Well the weather has most definitely taken a much cooler turn of late with chilly frosty nights. These drop in temperatures will kill off any insects that are not already overwintering by now. So with all the insects all tucked up for a long sleep, my attentions turn to other pursuits, mainly birds.
Now you may remember, I was amazed at how quickly the fat balls on the inherited bird table feeder that came with the property, were disappearing. Then, one morning, I saw a Great Spotted Woodpecker hammering away at the fat balls and thought mystery solved. I was wrong. One evening, whilst doing some washing up, I looked through the window by the kitchen sink and saw absolutely nothing except blackness of an unlit countryside. I then noticed my torch on the window ledge, picked it up and turned it on pointing it straight at the bird table and there staring back at me looking rather surprised were two rats, each one holding a fat ball feeder and mouths wide open as if to say, 'Bugger, I think we've been found out!'.
Needless to say, first thing in the morning, I dismantled the bird table and built a new one, which I've placed in a more open site where the rats won't be able to get to it. The new site for the bird table is opposite the french doors now, where it can be viewed from the living room. This has been very nice as the past week has seen me suffering from a bout of man-flu. So whilst sitting all weak and feeble like on the sofa, I've been able to do a little bit of bird watching. This led me to spot a first for me, a Bullfinch. Yes, I've always wanted to see one but they never seemed to frequent my garden in Ipswich and yes, they are as beautiful as I imagined. Unfortunately, I haven't been able to get a photo yet, because as soon as I see it, it's off! But here's hoping that I'll get a picture for you soon.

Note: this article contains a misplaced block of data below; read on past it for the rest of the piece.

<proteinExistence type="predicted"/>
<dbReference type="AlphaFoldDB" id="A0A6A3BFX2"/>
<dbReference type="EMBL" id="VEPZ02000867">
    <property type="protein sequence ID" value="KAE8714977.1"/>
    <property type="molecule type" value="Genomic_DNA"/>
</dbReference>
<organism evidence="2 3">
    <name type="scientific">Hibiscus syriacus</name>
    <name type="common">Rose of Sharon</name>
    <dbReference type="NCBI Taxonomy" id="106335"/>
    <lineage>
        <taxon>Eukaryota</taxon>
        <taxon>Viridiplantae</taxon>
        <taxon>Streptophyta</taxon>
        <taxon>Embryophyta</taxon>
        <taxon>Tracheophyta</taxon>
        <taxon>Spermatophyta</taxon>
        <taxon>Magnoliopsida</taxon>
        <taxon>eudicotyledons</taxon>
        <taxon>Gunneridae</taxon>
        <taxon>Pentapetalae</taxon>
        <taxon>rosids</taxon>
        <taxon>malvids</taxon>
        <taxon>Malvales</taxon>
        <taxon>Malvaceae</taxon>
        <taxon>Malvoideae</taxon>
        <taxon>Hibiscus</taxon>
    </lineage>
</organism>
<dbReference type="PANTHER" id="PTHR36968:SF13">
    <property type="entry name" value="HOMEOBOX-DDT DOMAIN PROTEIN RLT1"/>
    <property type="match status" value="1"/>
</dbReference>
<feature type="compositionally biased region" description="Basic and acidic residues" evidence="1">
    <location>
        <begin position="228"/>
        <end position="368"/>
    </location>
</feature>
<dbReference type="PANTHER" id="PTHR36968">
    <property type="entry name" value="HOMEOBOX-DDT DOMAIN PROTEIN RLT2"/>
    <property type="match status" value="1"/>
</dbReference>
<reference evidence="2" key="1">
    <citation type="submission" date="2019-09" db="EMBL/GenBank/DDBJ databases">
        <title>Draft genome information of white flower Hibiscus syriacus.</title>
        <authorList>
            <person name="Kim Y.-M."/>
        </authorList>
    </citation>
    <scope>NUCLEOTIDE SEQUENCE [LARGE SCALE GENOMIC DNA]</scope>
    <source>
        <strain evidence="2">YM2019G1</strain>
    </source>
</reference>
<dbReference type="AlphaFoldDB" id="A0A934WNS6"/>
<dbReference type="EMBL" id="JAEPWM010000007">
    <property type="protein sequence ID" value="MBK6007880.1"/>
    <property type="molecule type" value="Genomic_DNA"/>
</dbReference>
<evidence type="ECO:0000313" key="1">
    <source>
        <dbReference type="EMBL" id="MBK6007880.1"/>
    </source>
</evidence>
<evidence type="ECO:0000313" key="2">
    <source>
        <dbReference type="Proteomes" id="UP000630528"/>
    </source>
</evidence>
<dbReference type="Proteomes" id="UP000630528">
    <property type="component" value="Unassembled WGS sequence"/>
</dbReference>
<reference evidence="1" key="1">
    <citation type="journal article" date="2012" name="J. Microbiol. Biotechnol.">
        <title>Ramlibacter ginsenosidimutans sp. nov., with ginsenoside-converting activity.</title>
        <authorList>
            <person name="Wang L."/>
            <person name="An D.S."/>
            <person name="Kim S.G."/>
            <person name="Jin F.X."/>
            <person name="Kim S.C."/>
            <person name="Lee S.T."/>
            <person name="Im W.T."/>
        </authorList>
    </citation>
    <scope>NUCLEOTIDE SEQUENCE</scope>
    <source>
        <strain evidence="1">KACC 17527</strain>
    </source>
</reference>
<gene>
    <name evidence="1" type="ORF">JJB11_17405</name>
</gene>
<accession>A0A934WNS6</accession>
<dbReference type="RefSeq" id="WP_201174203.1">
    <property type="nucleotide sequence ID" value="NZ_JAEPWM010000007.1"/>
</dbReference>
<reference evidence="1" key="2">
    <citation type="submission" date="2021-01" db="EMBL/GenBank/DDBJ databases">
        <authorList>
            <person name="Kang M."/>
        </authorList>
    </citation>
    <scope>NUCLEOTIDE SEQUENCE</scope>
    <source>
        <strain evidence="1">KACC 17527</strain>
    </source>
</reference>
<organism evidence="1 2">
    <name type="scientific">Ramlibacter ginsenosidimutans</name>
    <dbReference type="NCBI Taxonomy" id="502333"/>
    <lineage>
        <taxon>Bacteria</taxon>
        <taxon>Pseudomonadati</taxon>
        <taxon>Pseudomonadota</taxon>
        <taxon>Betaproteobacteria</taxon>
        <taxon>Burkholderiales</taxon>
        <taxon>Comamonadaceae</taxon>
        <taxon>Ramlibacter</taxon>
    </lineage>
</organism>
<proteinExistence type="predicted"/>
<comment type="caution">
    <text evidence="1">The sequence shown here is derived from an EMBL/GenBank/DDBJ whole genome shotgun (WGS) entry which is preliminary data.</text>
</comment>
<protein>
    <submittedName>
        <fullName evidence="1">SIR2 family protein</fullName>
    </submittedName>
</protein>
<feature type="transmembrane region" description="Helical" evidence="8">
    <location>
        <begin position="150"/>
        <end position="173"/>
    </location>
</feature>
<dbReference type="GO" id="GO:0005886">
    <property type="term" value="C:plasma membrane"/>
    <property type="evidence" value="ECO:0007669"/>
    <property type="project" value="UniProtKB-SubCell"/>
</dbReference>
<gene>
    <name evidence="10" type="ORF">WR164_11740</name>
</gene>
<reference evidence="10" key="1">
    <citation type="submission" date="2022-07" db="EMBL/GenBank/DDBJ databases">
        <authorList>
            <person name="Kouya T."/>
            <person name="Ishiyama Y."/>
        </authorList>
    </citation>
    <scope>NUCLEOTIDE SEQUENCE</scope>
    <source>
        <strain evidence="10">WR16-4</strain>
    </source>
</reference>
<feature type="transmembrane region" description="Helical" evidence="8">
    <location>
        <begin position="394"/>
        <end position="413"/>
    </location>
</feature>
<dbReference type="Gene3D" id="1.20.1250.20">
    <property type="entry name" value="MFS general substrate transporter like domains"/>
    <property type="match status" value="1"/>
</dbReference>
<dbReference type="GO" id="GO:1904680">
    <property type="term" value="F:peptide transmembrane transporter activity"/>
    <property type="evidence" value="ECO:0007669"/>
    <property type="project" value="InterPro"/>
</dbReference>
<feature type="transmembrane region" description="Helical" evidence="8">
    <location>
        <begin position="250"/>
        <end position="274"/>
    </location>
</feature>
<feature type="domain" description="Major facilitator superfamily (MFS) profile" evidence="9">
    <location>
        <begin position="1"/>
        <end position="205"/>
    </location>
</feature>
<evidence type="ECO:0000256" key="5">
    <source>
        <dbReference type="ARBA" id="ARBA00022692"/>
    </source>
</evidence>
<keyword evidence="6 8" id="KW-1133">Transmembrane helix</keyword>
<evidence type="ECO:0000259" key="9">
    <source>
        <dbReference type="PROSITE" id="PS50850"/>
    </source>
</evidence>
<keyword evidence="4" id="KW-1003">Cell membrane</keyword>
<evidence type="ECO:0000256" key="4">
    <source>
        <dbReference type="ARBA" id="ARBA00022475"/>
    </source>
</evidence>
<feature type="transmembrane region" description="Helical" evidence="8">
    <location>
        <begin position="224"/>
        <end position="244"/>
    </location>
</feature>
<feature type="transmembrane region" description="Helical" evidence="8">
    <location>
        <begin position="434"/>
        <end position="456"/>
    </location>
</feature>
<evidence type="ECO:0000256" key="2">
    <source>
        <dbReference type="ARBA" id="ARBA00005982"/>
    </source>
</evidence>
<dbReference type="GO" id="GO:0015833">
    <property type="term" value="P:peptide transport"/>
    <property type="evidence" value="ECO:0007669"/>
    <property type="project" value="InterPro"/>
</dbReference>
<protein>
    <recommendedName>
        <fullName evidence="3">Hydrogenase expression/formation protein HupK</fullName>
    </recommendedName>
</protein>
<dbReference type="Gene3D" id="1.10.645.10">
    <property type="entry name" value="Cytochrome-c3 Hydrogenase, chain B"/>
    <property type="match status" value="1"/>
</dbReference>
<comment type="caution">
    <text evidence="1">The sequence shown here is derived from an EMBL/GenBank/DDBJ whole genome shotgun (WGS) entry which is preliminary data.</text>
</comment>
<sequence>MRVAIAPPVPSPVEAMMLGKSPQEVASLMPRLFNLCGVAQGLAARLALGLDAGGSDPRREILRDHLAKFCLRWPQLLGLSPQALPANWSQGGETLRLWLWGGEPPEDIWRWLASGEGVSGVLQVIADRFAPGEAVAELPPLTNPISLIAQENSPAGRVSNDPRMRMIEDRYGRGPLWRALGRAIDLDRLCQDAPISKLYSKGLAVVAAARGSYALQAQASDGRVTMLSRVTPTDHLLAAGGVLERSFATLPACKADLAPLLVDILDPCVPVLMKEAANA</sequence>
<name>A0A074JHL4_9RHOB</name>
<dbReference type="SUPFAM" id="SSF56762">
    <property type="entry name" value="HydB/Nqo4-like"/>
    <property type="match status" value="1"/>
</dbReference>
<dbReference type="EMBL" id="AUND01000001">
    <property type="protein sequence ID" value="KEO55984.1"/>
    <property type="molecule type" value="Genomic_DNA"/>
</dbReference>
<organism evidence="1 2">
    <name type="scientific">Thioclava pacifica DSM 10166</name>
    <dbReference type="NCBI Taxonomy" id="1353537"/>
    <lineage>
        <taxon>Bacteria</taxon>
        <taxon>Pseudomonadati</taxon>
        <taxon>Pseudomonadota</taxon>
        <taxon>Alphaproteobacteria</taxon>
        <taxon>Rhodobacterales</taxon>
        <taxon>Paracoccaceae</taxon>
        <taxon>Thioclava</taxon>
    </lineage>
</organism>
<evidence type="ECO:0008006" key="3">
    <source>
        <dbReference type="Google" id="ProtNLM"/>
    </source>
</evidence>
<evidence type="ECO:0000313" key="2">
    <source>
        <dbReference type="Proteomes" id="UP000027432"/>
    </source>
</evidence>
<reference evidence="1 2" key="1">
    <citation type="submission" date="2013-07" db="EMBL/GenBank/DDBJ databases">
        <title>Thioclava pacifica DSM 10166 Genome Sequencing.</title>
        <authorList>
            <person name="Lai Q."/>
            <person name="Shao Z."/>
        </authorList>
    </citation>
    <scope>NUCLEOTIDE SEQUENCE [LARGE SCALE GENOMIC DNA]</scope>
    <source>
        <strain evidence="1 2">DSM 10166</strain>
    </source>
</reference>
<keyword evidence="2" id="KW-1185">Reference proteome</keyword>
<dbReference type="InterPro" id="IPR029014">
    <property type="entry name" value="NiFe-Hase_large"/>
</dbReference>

In the meantime, I have set up my video camera on the bird table,
|Video camera set up on new bird table|
which caught an image of this beautiful Starling showing off his amazing winter plumage.
One picture I did get however, was that of a Sparrowhawk. I admit, it's not going to win any prizes but it was the best I could do with a phone, from a distance and not trying to make any sudden moves.
|Female Sparrowhawk (honest).|
I was sitting on the sofa when I suddenly noticed a flash past the french doors. I looked up to see a female Sparrowhawk sitting on the water butt. The last Sparrowhawk I saw was a male, so it's good to know there's a pair around, lets hope they breed in the new year. She didn't sit there for long and soon swooped of into my orchard scaring the blackbirds in the process. Flash, the Blackbird with a white streak on his side, flew out of the orchard like a bat out of hell. I then watched the Sparrowhawk fly off across the fields towards Horham.
Talking of breeding birds of prey, tawny owls are heard all around during the night and one of my ideas to try and help move the rats on, is to place an owl box on top of the wifey's workshop with a fitted cctv of course. I plan to convert my MKII moth trap that I built earlier this year as the lack of patio means that the wheels on it are now useless and it's a bit cumbersome to carry about. What will I use to replace my moth trap I hear you ask? I've written a very nice letter to Santa telling him what a good boy I've been and that the only present I would like for Xmas is a Robinson Moth trap, or monies towards it. So, hopefully, that problem is solved, fingers crossed.
Fieldfares still continue to be seen from time to time and with sightings of Waxwings along the Suffolk coast, I'm hoping one or two these might turn up soon (more finger crossing).
Work started on the pond last month with us getting a Mini-digger in and wifey enjoying herself.
|Wifey gets diggy with it!|